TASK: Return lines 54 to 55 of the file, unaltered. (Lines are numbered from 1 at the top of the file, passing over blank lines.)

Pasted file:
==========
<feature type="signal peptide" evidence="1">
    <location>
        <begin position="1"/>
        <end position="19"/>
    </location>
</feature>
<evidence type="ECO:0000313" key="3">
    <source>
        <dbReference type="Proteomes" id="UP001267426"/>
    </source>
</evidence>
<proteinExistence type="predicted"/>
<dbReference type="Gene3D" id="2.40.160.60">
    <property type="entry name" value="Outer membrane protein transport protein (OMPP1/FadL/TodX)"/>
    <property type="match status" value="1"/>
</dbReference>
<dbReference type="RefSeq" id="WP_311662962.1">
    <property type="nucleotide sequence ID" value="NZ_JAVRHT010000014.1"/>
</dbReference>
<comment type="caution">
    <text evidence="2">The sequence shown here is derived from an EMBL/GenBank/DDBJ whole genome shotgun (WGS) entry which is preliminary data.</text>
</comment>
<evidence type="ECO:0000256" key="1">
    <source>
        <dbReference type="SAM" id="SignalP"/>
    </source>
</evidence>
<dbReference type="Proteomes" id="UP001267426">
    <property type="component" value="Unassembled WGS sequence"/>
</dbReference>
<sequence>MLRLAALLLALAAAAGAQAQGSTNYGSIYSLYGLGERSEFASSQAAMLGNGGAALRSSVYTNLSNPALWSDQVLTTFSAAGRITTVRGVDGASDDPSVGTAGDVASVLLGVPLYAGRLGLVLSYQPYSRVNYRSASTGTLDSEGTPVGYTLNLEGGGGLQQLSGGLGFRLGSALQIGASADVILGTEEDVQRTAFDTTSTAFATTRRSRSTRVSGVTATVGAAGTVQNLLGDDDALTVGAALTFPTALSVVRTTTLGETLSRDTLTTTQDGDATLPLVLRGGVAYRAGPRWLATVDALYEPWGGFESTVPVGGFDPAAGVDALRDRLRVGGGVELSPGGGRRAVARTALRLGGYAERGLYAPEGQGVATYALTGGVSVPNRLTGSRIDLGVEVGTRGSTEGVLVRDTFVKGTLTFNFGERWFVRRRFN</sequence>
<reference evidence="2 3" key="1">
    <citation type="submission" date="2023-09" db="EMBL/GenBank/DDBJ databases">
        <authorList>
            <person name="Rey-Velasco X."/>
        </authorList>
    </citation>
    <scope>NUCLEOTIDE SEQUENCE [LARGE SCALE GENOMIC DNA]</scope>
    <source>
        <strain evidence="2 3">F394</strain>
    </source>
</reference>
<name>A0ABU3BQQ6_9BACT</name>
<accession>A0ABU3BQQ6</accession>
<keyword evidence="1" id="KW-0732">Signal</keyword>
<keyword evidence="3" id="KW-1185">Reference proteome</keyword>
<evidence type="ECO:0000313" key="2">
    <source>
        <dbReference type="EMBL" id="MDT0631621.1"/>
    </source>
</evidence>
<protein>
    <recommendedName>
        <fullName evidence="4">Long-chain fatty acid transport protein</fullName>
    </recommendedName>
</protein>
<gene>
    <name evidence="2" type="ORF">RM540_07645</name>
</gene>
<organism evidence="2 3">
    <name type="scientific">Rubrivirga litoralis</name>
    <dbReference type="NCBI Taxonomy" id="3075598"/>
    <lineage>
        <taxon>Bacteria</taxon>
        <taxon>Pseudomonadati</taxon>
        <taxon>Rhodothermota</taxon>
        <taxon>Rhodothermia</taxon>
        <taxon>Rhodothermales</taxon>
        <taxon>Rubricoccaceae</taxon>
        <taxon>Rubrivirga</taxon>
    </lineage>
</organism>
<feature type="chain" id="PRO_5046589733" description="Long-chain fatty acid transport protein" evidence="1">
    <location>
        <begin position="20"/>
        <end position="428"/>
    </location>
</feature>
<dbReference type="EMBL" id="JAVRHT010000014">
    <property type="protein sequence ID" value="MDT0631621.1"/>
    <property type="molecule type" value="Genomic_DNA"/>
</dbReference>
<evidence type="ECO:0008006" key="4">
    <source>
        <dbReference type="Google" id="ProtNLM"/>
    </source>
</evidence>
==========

        <fullName evidence="4">Long-chain fatty acid transport protein</fullName>
    </recommendedName>